I know I'm not alone when I say I am tired of this pressure to wear masks. They are uncomfortable and moist and I've learned my breath is not as fresh as I naively assumed. I'm tired of not being able to smile at each other and feel the fresh air on my face when I walk down a street filled with other people.
And for what are we inconveniencing ourselves in this way? To slow down the spread of a disease? That makes about as much sense as washing our hands after using the restroom, or changing cutting boards after cutting raw chicken.
We've seen noble protests against mild inconvenience in the face of a public health crisis before. Look at Mary Mallon! When doctors accused her of being an asymptomatic carrier of Salmonella Typhi, she refused to believe them. She felt fine! She didn’t know what germs were, or believe that hand washing would cut down on the fecal-oral transmission of the disease she didn’t believe she had. She never exhibited any symptoms, so it clearly wasn’t her fault that people were falling ill and dying everywhere she worked as a cook. Why should she believe the people collecting data and studying the disease?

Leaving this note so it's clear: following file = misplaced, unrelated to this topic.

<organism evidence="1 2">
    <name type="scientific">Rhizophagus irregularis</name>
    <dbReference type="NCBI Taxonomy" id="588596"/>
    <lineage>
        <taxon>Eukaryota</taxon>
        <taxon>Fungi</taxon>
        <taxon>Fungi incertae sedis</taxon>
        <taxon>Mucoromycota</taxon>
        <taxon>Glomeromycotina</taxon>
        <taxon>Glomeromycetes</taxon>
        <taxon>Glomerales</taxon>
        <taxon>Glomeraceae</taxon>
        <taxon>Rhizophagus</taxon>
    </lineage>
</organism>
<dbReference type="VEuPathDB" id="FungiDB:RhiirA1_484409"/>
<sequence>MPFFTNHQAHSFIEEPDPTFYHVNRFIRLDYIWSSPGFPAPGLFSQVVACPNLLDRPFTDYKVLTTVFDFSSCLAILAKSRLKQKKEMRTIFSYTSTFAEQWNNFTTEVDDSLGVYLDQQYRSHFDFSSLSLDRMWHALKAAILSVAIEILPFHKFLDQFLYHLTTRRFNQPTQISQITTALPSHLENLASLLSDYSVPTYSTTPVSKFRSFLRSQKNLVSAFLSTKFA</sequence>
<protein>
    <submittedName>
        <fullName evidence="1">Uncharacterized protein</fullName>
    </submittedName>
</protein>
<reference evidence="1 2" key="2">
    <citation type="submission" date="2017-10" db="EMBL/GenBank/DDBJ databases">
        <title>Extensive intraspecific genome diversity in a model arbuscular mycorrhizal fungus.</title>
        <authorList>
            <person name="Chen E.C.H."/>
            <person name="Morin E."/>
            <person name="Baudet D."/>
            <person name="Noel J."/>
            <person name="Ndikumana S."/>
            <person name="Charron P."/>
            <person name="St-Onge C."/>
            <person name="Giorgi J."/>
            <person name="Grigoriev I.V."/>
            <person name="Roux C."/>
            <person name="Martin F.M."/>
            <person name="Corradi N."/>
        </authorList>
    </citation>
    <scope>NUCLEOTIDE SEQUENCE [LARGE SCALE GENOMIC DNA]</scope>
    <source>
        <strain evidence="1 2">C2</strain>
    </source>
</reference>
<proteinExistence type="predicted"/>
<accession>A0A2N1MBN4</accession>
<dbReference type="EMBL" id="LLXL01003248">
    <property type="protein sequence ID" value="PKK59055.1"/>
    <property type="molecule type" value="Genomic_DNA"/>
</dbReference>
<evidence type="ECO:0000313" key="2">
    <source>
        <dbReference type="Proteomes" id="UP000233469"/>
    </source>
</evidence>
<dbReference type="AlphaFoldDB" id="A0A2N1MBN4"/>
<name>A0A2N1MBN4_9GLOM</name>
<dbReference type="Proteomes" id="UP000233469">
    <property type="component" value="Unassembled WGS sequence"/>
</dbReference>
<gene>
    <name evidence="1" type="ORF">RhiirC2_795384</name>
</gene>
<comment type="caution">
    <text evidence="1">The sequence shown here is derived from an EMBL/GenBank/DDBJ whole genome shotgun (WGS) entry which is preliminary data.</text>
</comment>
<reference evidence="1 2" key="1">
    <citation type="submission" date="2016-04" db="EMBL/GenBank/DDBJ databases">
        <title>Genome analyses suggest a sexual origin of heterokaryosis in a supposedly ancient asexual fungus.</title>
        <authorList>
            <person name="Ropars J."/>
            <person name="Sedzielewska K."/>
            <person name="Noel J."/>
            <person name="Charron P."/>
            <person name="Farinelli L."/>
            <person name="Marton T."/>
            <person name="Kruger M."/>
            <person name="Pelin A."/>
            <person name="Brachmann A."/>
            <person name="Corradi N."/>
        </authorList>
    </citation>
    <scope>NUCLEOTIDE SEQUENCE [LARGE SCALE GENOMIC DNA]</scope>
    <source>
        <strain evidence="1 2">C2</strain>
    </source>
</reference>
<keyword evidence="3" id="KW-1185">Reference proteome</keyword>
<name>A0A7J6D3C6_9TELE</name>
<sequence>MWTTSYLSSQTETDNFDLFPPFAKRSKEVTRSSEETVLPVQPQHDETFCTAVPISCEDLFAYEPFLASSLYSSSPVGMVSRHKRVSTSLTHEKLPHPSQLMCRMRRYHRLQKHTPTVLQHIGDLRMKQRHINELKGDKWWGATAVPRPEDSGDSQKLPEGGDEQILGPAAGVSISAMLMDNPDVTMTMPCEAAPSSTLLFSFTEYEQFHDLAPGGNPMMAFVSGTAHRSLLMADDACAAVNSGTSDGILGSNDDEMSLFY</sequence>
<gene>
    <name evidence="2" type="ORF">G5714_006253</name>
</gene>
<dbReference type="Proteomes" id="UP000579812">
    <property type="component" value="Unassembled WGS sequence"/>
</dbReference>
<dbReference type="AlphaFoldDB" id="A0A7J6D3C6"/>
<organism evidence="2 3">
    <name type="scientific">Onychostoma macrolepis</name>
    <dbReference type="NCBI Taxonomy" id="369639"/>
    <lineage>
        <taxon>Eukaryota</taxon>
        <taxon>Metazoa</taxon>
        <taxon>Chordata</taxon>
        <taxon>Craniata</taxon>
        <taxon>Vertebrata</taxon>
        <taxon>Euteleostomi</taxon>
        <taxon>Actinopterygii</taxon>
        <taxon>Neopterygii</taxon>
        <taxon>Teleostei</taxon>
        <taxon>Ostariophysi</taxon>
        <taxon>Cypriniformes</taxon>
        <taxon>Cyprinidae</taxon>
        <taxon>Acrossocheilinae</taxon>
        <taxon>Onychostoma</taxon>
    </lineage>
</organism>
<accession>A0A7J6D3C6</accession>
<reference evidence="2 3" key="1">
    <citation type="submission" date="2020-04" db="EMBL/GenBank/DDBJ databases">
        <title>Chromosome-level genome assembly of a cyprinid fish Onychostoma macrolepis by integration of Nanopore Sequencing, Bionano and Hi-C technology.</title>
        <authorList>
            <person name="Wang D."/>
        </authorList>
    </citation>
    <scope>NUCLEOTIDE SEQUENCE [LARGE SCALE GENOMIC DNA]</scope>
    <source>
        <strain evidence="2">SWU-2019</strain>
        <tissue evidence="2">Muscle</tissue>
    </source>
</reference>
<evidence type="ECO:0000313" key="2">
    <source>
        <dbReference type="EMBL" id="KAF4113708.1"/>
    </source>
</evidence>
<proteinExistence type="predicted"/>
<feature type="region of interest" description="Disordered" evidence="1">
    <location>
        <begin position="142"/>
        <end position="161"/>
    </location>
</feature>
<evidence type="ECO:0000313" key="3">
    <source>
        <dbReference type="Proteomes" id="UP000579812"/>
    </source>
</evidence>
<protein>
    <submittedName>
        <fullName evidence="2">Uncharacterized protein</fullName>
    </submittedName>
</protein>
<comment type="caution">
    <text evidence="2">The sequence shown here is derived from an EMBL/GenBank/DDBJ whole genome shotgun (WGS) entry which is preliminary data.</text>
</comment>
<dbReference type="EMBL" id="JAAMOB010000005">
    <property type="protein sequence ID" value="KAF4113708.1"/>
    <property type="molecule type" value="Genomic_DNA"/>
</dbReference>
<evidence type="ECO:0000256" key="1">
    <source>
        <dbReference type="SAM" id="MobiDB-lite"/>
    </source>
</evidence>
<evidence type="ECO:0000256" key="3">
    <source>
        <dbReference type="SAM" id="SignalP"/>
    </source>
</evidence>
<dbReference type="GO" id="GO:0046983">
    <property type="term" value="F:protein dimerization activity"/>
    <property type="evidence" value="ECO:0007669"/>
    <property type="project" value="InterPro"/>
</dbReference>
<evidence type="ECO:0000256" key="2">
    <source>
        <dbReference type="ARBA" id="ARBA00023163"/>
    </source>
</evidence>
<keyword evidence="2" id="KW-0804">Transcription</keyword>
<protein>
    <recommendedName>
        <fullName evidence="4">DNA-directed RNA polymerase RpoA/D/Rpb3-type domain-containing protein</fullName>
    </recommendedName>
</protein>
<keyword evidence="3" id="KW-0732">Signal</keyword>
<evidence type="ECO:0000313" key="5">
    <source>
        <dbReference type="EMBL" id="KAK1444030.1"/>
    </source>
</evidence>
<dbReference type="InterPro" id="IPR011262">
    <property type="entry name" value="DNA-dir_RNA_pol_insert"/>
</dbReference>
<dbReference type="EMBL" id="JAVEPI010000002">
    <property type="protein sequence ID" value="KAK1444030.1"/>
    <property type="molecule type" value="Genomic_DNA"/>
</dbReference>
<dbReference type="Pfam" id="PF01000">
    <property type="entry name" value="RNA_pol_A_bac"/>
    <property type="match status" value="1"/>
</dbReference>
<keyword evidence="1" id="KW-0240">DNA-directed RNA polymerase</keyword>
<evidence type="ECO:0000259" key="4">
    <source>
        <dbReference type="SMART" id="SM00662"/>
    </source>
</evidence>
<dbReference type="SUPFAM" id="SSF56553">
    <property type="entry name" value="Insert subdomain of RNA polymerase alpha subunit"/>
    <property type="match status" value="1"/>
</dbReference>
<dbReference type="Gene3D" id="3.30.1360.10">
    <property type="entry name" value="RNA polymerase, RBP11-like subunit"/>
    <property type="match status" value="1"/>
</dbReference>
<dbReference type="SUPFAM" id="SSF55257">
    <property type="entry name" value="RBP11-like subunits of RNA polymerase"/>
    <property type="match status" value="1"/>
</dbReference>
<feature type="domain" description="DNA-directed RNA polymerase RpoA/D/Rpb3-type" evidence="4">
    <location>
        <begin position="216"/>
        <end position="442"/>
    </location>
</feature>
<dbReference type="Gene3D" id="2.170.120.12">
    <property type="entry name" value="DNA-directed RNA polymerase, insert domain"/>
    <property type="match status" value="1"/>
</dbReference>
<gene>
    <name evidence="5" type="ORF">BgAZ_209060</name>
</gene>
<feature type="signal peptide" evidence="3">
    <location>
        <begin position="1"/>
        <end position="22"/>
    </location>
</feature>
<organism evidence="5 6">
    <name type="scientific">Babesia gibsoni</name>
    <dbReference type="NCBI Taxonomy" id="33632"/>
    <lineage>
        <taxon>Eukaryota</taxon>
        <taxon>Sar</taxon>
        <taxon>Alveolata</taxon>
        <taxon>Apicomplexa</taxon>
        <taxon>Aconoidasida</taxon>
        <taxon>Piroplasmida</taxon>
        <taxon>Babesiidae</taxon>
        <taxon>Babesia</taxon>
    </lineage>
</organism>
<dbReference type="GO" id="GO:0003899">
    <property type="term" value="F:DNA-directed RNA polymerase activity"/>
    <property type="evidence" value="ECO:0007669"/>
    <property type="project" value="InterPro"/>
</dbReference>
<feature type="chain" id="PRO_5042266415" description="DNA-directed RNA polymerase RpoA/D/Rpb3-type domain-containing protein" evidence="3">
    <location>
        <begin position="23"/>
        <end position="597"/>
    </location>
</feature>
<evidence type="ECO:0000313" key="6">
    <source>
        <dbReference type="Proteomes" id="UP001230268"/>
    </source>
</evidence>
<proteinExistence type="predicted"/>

As Typhoid Mary will attest — our personal freedoms and opinions give us permission to endanger other peoples’ lives and spread disease. Why stop there, though? Stop living in fear, by using bike helmets and seatbelts! Think of how much time we could save if we stopped washing our hands and dishes. See? Now you’re thinking like the anti-masktivists storming government buildings with guns because they can’t get a haircut. After all — in the year 2020, there’s nothing more oppressive than faded highlights.